Sat 29th June 2019
Sheffield’s cosmic grunge heroes Awooga return with the product of a studio session with Amplifier frontman / Rockosmos label boss Sel Balamir. In a deadpan style befitting of their Yorkshire roots, the EP is simply called Session. Rough, raw, aggressive and downright hefty – these four short tunes pack a mighty punch, but one poured from a different bowl to what we’re used to: written in the early years of the band’s now blooming career, these songs have been granted a new lease of life.
Opener CNF (which some may remember from a little heard release some ten years ago) sets the tonal and structural blueprint for the record; in keeping with the session-based vision and constraints, each track begins with a hi-hat count, establishing a live presence. When asked what CNF stood for, drummer Taran Ali echoed recent Boss Keloid sentiments by explaining that it means “whatever you want”. I’m going to go with “Chronic Northern Fury” as singer / bassist Tam Ali really lets his vocals rip through the haze here.
A motif that really blossoms over the course of Session – and is particularly present in centrepieces Headrush and Muff Pump – is that of the huge, odd-timed opening riff which yields to a more innate verse groove. Comparisons to Tool and Deftones have always shadowed Awooga, but to label them derivative would insult and negate their pulse-raising energy, which was only ever sparingly harnessed by their 90s forefathers. The hand of the omnipresent Sel Balamir is certainly felt on the former track, with a sustained “wah” solo line that wouldn’t be out of place in an Amplifier anthem.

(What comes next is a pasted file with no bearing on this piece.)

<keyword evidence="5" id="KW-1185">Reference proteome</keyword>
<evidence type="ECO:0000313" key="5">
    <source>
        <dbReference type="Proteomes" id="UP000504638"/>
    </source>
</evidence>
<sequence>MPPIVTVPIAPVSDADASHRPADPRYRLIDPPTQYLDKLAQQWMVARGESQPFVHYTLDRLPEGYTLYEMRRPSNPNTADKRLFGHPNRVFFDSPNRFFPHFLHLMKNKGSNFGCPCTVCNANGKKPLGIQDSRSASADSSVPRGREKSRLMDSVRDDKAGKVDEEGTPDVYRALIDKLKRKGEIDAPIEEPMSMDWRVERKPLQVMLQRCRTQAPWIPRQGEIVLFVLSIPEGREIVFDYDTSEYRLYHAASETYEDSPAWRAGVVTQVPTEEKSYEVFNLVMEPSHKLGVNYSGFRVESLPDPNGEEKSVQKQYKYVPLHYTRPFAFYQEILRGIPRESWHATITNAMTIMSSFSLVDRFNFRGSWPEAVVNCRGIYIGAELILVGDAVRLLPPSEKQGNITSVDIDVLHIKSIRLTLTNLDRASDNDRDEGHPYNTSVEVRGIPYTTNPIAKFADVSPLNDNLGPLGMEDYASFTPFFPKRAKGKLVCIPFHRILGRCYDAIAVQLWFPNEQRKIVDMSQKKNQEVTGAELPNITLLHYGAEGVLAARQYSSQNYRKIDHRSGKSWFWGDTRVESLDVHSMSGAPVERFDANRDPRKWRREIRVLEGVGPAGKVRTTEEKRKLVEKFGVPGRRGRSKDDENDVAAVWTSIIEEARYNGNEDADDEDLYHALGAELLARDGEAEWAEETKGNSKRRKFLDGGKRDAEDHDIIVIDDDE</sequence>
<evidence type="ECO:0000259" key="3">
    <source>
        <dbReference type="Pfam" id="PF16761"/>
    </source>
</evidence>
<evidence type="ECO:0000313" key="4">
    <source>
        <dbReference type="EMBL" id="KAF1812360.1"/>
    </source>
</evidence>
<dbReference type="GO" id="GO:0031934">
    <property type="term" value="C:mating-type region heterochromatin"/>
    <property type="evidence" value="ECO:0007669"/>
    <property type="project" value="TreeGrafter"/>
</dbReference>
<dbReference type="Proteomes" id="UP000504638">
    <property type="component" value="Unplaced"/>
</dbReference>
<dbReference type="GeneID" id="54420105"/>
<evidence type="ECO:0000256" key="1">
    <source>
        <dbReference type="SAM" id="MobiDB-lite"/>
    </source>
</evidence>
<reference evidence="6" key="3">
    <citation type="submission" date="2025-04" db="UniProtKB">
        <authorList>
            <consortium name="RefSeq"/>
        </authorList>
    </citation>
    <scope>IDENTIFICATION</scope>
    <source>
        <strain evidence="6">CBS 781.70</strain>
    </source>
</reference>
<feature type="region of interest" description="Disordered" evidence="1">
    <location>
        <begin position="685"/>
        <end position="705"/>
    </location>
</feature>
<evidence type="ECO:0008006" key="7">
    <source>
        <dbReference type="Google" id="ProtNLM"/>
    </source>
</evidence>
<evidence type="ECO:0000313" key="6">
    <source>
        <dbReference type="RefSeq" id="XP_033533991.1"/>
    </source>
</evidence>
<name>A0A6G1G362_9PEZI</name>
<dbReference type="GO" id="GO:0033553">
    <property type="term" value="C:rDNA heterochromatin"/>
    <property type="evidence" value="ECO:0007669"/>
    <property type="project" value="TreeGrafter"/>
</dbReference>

Closer Troll begins with guitarist James Borrowdale providing a diegetic cue of “go on, Taz!” before leading the band with one of his more nimble guitar licks. The sound is deep, rich and familiar – his monstrous tones are boosted with crystal clarity and rock solid heft by the group’s ever-reliable mastering maestro Iago Lorenzo; open-ended and never over-compressed, the record sounds better and better the higher the volume.
Over before it starts, Session is a worthwhile addition to any Awoogan collection and, while it doesn’t sport the finesse or maturity of their 2018 debut album Conduit, it channels and vents the group’s energy into what feels like a healthy and hopefully beneficial emotional release.